Do you know how to bow correctly or properly? 礼の作法とは?

Do you know how to bow correctly or properly?Rei kanji 2

There are two ways to do the bowing; one is standing bow and the other is sitting or kneeling bow. Today I will post Standing bow, Part 1. An article on kneeling bow, Part 2 will follow later.

I want to thank Sensei O’Neill for correcting my English.

Part 1: Standing bow (ritsu rei 立礼)

There are basically two ways to bow in a dojo situation. I decided to write this article as I find so many western dojos (some Japanese also) that are doing this important ritual incorrectly. I feel this error is almost as bad as an incorrect karate technique. The instructors must learn the correct way of bowing as it is an integral part of karate-do.

Bowing is done to show respect to opponents, your sensei, your colleagues (senpai, kohai, etc.) and even to the dojo itself. Doing a bow in an incorrect manner, even with good intentions, is impolite. Please read this article and learn the correct way.

The first thing I must say is that there is no one standard way to bow. This statement may sound confusing to some peoplCorrect ritsurei illustratione. Let me explain. The bowing method or agreement may be slightly different from style to style and even from organization to organization. What I am sharing here is strictly limited to Shotokan karate rituals.

Standing bow (ritsu rei) seems to be an easy one and you may wonder why I make it such a big deal. After showing you the correct way I will post some photos to show the incorrect ways that I witness around the world.

OK let me start with the correct way. Here is an illustration of standing bow (photo 1, left above).

The second photo (photo 2, below) shows tournamentjudges in Japan that are bowing to each other. This is the way standing bow should be performed. I do not think I need to explain the details or the finer points as you can see how it is done clearly in these two photos.Correct

Let me share some of the incorrect bows. I call them “funny bows”. I cannot determine which is the worst so I will list the incorrect ones randomly. Also, I must note that I picked these images from internet sites to show the bad examples. I do not mean to disgrace or ridicule anyone. They just learned the wrong ways. If a photo happens to show someone you know please remember my intention is to correct a mistake.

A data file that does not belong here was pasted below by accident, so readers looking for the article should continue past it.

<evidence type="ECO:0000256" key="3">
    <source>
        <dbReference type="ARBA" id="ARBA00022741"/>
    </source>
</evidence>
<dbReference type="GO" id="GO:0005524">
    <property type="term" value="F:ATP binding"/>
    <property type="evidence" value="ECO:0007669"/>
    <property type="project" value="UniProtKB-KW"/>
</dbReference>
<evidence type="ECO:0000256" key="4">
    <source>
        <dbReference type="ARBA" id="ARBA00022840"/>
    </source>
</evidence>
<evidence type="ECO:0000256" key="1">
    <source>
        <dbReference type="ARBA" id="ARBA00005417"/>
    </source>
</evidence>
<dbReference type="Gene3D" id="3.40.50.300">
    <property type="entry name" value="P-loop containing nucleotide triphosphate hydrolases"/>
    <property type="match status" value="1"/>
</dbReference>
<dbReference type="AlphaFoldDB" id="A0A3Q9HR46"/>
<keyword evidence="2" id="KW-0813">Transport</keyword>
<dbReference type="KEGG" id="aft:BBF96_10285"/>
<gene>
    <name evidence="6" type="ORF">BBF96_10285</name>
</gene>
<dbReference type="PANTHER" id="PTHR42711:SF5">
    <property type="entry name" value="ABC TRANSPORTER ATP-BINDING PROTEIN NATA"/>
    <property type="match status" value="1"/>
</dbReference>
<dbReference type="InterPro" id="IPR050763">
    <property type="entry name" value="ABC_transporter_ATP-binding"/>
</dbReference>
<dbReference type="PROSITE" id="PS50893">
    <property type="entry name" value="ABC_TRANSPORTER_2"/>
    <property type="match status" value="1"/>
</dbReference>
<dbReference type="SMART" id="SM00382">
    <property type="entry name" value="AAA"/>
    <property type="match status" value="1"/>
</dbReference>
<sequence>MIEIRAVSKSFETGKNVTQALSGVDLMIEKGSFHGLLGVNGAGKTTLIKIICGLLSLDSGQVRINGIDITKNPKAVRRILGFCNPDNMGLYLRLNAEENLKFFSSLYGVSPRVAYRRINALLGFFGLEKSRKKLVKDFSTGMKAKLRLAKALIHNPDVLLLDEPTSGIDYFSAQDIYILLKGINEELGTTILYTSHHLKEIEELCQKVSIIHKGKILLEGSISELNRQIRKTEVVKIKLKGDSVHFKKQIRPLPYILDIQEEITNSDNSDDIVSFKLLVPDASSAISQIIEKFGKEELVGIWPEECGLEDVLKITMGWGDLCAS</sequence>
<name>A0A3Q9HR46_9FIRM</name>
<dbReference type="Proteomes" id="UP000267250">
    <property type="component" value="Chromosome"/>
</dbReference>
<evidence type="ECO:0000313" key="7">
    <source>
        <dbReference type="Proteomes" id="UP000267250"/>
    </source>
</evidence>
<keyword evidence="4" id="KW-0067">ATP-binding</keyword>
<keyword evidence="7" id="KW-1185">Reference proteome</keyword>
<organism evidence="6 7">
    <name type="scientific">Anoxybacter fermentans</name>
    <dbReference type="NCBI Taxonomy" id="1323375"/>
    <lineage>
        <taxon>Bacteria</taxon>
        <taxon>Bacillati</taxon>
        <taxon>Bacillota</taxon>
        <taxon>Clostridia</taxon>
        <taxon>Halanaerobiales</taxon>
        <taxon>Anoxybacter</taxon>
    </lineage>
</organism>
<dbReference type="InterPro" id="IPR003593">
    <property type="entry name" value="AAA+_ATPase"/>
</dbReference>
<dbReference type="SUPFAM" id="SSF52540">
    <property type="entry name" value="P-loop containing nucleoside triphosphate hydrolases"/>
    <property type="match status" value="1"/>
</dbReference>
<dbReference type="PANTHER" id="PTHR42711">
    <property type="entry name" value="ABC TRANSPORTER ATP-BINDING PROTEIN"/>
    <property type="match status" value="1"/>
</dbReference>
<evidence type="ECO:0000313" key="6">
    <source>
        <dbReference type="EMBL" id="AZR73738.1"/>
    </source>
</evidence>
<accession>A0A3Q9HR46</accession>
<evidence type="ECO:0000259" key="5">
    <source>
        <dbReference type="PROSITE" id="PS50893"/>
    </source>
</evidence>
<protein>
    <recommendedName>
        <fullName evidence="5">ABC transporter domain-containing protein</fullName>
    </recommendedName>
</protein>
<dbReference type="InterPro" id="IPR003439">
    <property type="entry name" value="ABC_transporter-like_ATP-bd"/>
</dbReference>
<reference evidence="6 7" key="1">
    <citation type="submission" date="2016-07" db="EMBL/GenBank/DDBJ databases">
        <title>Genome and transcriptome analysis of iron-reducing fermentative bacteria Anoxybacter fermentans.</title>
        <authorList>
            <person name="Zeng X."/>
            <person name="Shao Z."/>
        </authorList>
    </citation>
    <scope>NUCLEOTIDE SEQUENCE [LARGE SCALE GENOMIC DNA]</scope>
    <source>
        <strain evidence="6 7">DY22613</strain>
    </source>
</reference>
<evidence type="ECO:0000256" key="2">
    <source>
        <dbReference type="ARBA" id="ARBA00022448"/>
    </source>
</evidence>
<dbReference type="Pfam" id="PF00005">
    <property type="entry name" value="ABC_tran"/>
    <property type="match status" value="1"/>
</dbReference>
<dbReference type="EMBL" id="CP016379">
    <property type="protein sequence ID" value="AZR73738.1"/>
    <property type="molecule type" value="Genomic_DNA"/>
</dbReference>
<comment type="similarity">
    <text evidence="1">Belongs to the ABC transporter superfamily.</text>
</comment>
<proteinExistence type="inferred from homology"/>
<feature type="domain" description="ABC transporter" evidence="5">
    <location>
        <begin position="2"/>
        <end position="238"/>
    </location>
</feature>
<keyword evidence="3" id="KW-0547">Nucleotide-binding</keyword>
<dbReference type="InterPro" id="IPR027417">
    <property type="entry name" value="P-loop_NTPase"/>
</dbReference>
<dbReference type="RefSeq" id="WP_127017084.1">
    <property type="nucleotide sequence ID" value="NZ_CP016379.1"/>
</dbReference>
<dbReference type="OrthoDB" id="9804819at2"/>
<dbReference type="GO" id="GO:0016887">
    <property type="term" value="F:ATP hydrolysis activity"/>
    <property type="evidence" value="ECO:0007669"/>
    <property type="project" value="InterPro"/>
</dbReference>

Photo #3 and 4 (below): What is wrong with these?

Photo 3

Strange 4

The practitioners are looking up as they bowed. If you try to look up as you lower your head what will happen is that your behind will be pushed back (especially the lady on the left, photo 4). We consider this way of bowing impolite. You need to look down and your eyesight should drop to the ground in front of you. Some teachers say, “You need to keep looking at your opponent when you are practicing martial arts.” He is only half right. It is true that you must be paying attention to your opponent but bowing is a ritual that is fixed in a tournament or in training. Your opponent is not attacking you when you bow. Even if they did for some crazy reason you can still see his feet or legs as you look down thus you could still defend yourself if you had to. In a street fight, of course you do not bow so this bowing is used only in training and tournaments where you are supposed to adhere to rules including bowing.

Photo 5hands together

We, the Japanese, put our hands like this only at a shrine. We do not bow like this in our dojos in Japan so please do not teach your students to do this. The hands should be placed at the sides (front is also ok) of your body.

Photo 6 and 7

These two ways of bowing are a Chinese style so please do not mix the Chinese ritual in Shotokan karate.

Strange 7

Strange 5

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Photo 8Respect (Martial arts)

What is wrong with this?

The lady on the left is doing fine but the boy on the right is bowing only with his head. He needs to bend from his waist to do a proper bowing.

Photo 9 and 10

I see this often especially in tournament situations. This was the way Japanese armed soldiers bowed during WWII. However, we do not bow this way in our dojo. In other words, do not stick your elbows out. The elbows must be placed close to the sides of your body.

Photo 9

Photo 10

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Photo 11Photo 11

Other than the hands being in the wrong place, it is obvious these two children are too close to each other to do a bowing. They could hit their heads together. The distance between two practitioners should be about 2 meters.

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Photo 12Photo 12

His hands are not held straight down at the sides of his body. His bowing simply looks sloppy.

In Japan, even in a soccer game, we bow in the same manner (photo right).Photo 13

The distance of the two players is correct and the angle of the bowing is also good. The only suggestion I would make is that the person on the right should close all his fingers together instead of spreading them out. Then his bowing would look much more polite and elegant.

Finally, I must add that we must NOT teach our students (especially the children) to slap their hands to their legs as they put their hands down to get ready for a bow. Some teachers may be teaching this way so that they can organize their children students easier. Or some may believe it is more militaristic or martial art like. We just do not prepare ourselves this way. Please remember that we must get to the ready position quietly and in a natural manner (photo below).

Photo 14

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